Tim Schafer on Double Fine publishing and not being told what to do | PCGamesN

Tim Schafer on Double Fine publishing and not being told what to do

Double Fine Presents

Double Fine has, in the last five years, has gone through quite the transformation. The studio was treading water after Brutal Legend in 2009, but now it has complete control over its IPs, has successfully experimented with emerging business models - in many ways setting a trend - and is now assisting other developers with the Double Fine Presents label. 

Speaking with GamesIndustry International, Tim Schafer chalked the big shift up to not liking being told what to do. And now he wants to help new indie developers chart their own course. 

"Maybe the old publishing model was just hard for me, because I'm someone who doesn't like to be told what to do," Schafer explained. "That's maybe a bit childish, but that's the way I am. And I think that's the way a lot of indies are. They're independent. They don't like anybody acting like their parents, claiming they know what to do. [Publishers] aren't your parents. They're a business and you're a business, and when it comes down to it they're going to do what's right by them. That can be a dangerous thing for anyone just starting out.

"We wanted to share that and stop them from falling into that trap, because when you're just starting out you have such a great advantage over everyone else. You don't have a lot of bills to pay and employees to feed; you're just two people making a game and it's easy to be fooled by someone who comes along and says, 'You don't know what's going on. You're going to be taken advantage of by the industry, so comes to us, give us your rights, your copyrights, let us take care of you and make sure you're okay'."

Schafer wants to use his studio’s experiences from dealing with AAA publishers and marketing games to help developers navigate the sometimes treacherous waters of game development. But he wants to use a light touch to do it, ensuring that the developers remain independent. 

Double Fine isn’t acting like a traditional publisher, but is lending resources and experience. Escape Goat 2 was released under Double Fine Presents, and recently Kickstarted noir adventure game Last Life was picked up a few months ago. Double Fine’s assistance will be tailored for each of the carefully selected games.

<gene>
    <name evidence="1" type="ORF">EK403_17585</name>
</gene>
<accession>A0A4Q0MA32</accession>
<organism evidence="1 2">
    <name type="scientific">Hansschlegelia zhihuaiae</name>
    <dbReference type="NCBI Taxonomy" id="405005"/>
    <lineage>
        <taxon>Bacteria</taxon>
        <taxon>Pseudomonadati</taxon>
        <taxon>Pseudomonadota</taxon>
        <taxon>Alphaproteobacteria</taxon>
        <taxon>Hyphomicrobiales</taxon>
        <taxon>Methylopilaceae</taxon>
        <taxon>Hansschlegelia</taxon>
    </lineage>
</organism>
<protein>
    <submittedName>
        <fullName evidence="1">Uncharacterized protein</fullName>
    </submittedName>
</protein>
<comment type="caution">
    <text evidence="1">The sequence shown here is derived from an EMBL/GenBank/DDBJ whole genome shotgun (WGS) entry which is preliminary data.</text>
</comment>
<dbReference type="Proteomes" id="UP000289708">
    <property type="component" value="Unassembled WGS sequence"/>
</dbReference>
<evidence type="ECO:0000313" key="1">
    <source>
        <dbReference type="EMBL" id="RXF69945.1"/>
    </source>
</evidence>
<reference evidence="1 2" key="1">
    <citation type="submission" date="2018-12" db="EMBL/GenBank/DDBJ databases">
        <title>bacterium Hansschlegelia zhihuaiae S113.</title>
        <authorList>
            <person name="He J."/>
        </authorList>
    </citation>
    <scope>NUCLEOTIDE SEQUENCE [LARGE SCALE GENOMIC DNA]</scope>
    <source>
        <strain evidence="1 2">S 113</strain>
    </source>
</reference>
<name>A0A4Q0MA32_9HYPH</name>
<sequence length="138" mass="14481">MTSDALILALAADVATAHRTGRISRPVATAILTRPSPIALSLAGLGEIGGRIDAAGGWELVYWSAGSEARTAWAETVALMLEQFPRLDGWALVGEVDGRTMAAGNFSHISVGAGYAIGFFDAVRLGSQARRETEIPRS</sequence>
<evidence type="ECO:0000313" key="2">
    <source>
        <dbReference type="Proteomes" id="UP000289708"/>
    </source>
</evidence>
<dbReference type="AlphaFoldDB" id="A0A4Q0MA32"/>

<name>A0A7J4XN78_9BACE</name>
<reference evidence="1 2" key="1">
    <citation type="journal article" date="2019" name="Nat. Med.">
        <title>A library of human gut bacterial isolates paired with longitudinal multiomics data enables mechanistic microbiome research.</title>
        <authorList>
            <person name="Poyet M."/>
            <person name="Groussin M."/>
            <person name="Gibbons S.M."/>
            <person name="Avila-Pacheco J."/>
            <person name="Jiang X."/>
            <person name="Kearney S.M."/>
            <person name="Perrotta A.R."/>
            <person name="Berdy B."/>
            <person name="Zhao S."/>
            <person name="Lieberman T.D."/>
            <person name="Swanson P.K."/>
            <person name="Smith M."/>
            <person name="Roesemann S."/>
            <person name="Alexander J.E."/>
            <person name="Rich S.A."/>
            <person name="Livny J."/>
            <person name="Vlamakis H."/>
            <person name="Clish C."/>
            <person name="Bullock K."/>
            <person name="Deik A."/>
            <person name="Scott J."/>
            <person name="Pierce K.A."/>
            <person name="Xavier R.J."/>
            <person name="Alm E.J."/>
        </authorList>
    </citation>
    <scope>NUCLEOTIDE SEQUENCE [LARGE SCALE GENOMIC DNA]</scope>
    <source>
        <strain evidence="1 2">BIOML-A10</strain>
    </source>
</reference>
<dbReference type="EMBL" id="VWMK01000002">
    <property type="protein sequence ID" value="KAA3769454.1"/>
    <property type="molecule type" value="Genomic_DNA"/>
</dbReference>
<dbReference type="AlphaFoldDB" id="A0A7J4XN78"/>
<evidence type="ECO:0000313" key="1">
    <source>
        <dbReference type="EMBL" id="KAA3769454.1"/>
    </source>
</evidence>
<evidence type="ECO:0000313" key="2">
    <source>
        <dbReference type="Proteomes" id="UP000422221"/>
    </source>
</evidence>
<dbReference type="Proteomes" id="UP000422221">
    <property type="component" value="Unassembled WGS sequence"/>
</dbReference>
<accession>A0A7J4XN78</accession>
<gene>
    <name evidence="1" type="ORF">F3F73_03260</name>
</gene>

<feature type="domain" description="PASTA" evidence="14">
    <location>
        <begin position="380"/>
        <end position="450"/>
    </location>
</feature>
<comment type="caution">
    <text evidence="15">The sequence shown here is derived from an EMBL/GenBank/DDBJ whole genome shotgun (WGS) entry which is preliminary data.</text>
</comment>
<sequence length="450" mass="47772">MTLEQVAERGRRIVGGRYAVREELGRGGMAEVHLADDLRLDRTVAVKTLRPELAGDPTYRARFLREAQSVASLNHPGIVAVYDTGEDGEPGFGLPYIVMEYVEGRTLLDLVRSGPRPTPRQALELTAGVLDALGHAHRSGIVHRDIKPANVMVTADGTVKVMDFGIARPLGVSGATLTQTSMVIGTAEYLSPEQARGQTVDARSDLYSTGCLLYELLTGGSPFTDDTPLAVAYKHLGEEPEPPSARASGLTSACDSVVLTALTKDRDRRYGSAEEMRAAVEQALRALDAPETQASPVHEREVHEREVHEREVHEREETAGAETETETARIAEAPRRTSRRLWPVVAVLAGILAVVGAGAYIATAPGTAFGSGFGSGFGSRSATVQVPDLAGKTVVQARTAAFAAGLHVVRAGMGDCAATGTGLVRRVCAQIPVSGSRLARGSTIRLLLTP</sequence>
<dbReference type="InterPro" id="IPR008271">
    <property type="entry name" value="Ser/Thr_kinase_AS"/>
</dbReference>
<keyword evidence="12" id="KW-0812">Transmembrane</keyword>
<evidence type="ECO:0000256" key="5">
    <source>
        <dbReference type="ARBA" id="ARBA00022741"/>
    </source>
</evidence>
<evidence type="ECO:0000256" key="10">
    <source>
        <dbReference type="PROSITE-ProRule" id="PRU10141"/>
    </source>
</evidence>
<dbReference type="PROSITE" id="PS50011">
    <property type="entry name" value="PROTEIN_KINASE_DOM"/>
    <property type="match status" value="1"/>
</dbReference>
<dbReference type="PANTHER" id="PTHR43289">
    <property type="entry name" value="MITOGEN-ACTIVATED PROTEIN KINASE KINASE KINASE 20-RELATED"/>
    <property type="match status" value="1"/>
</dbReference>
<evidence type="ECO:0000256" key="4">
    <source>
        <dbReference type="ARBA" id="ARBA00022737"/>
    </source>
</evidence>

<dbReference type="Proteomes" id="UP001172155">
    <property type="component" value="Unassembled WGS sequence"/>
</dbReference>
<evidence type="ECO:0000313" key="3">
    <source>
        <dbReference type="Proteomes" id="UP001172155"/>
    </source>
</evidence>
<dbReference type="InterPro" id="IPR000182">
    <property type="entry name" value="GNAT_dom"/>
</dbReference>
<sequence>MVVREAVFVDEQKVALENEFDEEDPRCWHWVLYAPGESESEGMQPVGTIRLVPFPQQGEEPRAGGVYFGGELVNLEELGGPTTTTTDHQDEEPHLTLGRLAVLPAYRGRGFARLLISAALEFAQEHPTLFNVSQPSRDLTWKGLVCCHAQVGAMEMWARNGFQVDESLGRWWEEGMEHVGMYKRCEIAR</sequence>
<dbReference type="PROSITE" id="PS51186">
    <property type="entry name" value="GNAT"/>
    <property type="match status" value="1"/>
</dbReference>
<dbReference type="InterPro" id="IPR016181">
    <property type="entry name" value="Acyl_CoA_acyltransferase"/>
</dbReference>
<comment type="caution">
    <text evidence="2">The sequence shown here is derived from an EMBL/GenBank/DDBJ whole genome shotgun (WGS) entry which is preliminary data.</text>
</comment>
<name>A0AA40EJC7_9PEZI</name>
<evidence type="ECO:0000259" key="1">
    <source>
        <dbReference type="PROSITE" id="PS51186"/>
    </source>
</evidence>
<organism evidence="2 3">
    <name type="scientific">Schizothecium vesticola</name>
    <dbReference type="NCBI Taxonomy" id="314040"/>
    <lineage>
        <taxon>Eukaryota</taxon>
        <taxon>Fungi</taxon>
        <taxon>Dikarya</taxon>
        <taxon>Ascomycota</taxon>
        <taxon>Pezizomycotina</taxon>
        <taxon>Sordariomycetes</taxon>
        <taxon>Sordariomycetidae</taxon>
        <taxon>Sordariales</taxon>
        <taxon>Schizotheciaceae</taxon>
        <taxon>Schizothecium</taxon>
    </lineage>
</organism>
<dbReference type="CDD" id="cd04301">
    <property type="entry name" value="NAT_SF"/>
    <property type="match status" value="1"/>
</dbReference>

"We're lending our notoriety and your experience to help out, but the main thing for us is it's customisable to whoever we meet," Schafer said. "Escape Goat 2 is done. We didn't help them make that game, but we can promote it. Last Light is just starting out, so we can help with their Kickstarter. Everybody will have different ways that they need help. Maybe they want playtesting and feedback from that, maybe they don't have any audio. We can be flexible and fit into whatever those needs are."

Perhaps most importantly, unlike a publisher, Double Fine isn’t looking to profit financially. "If we want it to be something that's supported by a paid staff on hand to deal with it, we're going to need to be paid something. I think that would be something where, if a game is a huge hit, we'd be able to share in that in some way, but not have it be ticking a box upfront. We don't get any of their Kickstarter money. We don't take a chunk of their funding."

Cheers, GamesIndustry International

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unwanted avatarFraser Brown avatarJampacked avatar
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788
3 Years ago

So what is he doing? This seems like he will just get paid all profits of the game that's created. Yeah you don't get the Kickstarter cash but if the game is a hit, I'm supposed to believe you just pat the team on the pat and say good job? At least he got the publisher talk down.

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Fraser Brown Avatar
960
3 Years ago

Where are you getting that from? I think that even the most naive developer would have enough common sense to avoid a deal where someone else got "all profits of the game that's created".

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unwanted Avatar
788
3 Years ago

Nowhere. I'm just wondering out loud what is the purpose of being a publisher and emphasizing that you won't get any of the Kickstarter money. Is he just going to use his name to promote games of people that ask him? I'm just confused by all of this.

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Jampacked Avatar
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3 Years ago

Reread what he said: "If we want it to be something that's supported by a paid staff on hand to deal with it, we're going to need to be paid something. I think that would be something where, if a game is a huge hit, we'd be able to share in that in some way"

Change the "we want it to be... supported by staff" to "they" and you will see that what he is saying is that he files DF isn't contributing financially so they aren't asking for part of the profits. BUT, if that's what they end up agreeing to with the developer then so be it, but at that point they would take some money.

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